The NYPL Podcast
Podcast #98: Yusef Komunyakaa on Politics, Imagery, and Memorizing Poetry
In 1994, Yusef Komunyakaa won the Pulitzer Prize for Poetry. An author of poetry, prose, and drama, his most recent work is The Emperor of Water Clocks. This week for the New York Public Library podcast, it is our pleasure to present Yusef Komunyakaa discussing political language, imagery, and memorizing poetry.
Komunyakaa served in the United States Army from 1969 to 1970. In response to a question about whether he views his poetry as political, the poet answered that language itself might be viewed as a site for political representation:
"I think language is political, and that's what I use as a tool. I think it was Richard Wright who said that he wanted to write sentences, language that function as a club. I don't necessarily believe that. For me, I don't think that the surface of the poem — the politics of the poem are not on the surface of the poem. But I think because I use language, the politics are underneath, moving into the emotional architecture of the poem."
In his childhood classroom curriculum, Komunyakaa was exposed not only to poetry but to the practice of memorization. He spoke of this act as a subconscious rehearsal of what would one day become his craft:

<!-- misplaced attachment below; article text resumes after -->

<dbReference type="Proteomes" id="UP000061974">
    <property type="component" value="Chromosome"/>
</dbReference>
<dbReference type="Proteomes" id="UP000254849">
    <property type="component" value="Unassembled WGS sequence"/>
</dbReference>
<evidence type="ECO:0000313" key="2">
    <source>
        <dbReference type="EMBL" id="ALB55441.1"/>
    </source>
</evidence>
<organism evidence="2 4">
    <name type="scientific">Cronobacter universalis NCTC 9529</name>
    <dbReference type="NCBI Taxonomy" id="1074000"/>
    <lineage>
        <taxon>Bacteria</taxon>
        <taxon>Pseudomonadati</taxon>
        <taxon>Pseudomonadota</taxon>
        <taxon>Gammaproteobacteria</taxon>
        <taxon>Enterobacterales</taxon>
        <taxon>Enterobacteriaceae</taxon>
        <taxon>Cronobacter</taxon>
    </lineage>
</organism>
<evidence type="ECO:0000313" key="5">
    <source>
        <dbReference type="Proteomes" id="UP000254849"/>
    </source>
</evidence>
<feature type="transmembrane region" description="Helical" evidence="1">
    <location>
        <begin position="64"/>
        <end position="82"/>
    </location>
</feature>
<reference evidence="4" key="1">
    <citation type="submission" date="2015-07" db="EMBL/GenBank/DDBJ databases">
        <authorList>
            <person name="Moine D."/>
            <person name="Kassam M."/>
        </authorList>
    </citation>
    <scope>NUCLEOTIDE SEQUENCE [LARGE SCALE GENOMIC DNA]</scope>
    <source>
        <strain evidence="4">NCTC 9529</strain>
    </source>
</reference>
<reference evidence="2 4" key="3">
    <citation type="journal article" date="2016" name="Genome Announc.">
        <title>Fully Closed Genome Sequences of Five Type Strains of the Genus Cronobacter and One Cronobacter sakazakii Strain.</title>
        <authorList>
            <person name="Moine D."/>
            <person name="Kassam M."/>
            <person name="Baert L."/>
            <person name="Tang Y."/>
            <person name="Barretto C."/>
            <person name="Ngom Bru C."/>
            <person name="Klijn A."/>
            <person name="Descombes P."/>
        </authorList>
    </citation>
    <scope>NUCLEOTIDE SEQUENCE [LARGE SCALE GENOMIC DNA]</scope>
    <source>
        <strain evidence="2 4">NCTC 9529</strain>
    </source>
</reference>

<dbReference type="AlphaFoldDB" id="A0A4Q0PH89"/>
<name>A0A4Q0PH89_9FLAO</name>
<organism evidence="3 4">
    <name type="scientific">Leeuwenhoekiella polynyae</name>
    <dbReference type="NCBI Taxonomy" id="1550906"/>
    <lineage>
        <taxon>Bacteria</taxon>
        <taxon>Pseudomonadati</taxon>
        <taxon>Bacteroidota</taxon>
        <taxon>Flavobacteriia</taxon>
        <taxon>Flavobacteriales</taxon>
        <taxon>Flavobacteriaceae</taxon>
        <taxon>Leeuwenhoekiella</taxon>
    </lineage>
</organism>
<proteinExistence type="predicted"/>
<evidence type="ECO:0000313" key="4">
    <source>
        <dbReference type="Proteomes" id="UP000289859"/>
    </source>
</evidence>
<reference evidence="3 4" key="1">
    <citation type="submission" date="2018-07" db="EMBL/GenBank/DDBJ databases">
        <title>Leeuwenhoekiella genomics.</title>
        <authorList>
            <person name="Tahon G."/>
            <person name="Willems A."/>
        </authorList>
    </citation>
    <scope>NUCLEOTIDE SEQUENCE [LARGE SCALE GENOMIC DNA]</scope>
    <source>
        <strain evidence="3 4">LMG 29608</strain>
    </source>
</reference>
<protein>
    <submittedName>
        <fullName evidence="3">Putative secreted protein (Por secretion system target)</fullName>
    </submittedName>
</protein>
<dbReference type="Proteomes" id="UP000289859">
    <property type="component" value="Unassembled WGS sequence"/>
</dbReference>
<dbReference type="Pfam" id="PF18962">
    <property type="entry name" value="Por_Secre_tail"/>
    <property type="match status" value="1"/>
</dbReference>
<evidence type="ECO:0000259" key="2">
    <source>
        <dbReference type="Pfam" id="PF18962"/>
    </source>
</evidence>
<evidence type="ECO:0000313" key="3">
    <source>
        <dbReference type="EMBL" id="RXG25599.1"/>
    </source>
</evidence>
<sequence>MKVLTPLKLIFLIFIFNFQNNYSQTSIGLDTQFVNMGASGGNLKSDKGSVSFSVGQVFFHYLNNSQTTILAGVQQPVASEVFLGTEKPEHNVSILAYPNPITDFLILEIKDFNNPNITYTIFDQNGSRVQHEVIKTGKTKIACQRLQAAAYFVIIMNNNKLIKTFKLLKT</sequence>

"My mother introduced me to books, small encyclopedias. So images were woven into those books as well. I also had very good teachers from the very beginning. We had to actually memorize a lot of traditional verse, so I sort of just spun off from there... I remember certain authors, especially Tennyson, Yeats. Yeats I would read to my cousin. Perhaps I was rehearsing to become a poet, wasn't fully aware of it. Maybe that's important."
Readers are often taken with the striking imagery in books like Neon Vernacular and Lost in the Bonewheel Factory. Komunyakaa describes his work as an absorption and relay of images encountered in his own experiences:
"Images are so important to me, and I realized that when it came to images, it was where I grew up. I grew up in a small town, Bogalusa, Louisiana. I would sort of lose myself in nature. I wanted to know the rituals things. So it was a keen kind of observation. And life is a rehearsal... I've always used images. I don't think I can write a poem without images."
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